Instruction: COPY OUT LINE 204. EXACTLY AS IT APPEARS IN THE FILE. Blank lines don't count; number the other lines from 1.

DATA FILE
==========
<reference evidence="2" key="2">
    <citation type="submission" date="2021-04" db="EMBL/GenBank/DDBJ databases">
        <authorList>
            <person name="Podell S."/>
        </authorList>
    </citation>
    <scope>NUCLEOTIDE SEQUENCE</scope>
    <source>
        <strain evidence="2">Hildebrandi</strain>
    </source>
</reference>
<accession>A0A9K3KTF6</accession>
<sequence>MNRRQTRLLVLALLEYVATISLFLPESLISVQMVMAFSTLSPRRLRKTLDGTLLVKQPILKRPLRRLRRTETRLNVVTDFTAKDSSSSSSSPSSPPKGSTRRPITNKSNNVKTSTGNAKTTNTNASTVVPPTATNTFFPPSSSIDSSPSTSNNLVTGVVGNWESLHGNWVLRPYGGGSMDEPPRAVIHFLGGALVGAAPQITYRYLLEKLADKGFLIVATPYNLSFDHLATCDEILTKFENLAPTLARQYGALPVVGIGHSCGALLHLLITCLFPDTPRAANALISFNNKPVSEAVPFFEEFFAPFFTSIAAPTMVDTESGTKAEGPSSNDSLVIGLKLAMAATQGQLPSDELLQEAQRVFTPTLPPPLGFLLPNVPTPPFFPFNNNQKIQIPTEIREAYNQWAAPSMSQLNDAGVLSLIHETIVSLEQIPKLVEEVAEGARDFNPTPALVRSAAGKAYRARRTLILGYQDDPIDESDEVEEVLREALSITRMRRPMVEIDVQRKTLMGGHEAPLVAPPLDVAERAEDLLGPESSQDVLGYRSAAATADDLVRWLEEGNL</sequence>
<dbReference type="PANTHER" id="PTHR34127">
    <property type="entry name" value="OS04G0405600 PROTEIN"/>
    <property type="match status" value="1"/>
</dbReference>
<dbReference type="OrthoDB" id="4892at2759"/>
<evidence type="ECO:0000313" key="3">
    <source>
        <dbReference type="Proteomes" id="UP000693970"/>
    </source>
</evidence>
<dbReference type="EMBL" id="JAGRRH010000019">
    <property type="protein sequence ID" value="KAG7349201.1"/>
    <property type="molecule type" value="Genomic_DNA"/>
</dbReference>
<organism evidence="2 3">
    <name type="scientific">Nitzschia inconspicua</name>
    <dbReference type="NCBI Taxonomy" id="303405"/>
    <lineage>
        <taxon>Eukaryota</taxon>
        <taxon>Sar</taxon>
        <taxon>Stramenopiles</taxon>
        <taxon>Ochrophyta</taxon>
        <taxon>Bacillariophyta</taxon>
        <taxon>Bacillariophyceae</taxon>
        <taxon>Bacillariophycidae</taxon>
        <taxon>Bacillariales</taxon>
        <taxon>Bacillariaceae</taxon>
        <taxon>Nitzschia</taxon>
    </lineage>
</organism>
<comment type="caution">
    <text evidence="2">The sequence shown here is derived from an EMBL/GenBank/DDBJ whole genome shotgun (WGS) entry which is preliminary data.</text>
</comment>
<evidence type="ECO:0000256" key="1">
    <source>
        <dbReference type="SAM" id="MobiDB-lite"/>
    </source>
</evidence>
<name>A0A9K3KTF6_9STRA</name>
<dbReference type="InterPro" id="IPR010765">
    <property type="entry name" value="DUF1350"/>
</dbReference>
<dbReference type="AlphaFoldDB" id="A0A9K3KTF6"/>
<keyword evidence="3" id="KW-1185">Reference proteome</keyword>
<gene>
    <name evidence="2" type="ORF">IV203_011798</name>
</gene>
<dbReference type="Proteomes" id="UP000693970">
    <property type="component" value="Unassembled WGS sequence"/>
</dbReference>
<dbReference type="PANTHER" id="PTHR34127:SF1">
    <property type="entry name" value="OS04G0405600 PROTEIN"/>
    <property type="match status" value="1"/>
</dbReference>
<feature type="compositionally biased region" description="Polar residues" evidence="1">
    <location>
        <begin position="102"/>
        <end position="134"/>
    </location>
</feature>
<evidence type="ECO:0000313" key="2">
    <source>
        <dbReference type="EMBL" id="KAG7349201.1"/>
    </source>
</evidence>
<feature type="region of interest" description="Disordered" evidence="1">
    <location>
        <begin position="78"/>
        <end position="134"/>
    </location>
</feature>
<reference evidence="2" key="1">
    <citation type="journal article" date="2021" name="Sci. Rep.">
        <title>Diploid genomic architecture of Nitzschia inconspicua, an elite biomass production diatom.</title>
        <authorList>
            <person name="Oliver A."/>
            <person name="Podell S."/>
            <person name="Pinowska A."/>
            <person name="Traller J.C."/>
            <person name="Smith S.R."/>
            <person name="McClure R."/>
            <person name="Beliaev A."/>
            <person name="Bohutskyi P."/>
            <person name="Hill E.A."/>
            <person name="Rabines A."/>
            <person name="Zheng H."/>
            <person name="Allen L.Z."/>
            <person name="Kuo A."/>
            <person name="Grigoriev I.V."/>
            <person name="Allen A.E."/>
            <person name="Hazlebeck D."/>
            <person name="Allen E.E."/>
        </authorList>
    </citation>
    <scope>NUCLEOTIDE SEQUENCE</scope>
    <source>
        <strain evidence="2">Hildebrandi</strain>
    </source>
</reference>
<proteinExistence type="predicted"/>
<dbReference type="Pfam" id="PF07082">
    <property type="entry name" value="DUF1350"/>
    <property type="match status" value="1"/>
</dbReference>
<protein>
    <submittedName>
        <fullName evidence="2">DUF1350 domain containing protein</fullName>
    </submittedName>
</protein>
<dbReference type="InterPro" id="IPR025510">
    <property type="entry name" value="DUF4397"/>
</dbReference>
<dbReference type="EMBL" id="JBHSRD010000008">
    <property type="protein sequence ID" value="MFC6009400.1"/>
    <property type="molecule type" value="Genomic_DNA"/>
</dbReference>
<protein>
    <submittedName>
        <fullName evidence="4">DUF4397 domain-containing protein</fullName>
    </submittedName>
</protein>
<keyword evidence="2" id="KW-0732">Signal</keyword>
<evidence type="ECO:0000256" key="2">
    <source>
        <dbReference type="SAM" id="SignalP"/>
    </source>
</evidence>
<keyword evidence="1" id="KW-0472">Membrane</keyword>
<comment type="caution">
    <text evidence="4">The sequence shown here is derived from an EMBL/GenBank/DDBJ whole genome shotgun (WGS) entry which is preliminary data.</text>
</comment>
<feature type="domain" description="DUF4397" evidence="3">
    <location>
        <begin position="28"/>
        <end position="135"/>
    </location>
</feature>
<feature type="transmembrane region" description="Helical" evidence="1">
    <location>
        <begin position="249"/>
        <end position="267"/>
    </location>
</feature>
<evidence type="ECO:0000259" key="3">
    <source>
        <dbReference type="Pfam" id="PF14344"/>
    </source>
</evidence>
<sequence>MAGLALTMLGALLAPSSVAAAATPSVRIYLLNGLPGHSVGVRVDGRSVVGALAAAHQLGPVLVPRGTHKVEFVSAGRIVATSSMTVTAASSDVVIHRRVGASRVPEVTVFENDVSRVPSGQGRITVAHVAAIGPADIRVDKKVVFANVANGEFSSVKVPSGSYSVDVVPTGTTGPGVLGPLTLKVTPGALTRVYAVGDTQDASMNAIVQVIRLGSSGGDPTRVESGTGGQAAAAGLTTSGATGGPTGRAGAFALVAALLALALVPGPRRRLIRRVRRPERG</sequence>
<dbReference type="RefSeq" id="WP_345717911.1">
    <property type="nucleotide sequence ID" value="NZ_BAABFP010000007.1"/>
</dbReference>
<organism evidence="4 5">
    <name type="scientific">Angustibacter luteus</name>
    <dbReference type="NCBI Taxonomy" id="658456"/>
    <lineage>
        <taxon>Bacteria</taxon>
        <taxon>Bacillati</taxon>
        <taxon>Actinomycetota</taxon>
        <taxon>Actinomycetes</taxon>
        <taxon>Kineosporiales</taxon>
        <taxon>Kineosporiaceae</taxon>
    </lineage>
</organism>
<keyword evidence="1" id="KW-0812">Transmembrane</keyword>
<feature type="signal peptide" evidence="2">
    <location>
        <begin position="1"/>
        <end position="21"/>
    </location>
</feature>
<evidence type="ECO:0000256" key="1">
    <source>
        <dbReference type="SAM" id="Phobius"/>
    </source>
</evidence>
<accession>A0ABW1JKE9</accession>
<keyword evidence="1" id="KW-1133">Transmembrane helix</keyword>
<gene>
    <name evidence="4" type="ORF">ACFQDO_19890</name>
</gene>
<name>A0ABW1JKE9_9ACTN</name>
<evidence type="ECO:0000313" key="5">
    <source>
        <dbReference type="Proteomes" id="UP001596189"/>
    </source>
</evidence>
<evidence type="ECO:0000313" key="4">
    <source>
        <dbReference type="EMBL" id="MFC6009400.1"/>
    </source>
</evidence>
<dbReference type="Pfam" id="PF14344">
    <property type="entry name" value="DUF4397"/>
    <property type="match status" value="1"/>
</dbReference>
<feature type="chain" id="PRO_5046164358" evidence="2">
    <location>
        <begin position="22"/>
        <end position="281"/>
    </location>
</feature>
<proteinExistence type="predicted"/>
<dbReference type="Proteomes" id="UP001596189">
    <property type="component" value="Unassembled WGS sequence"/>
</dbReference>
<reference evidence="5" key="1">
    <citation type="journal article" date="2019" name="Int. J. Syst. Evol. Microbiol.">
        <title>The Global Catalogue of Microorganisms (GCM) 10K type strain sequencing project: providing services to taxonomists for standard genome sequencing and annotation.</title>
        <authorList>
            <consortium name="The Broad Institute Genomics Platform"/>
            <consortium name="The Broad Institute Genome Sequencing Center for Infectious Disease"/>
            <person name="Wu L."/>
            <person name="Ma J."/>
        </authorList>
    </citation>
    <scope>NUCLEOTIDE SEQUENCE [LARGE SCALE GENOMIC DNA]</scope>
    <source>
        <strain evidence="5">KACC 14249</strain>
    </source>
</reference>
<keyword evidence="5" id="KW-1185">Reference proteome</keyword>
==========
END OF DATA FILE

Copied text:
    </source>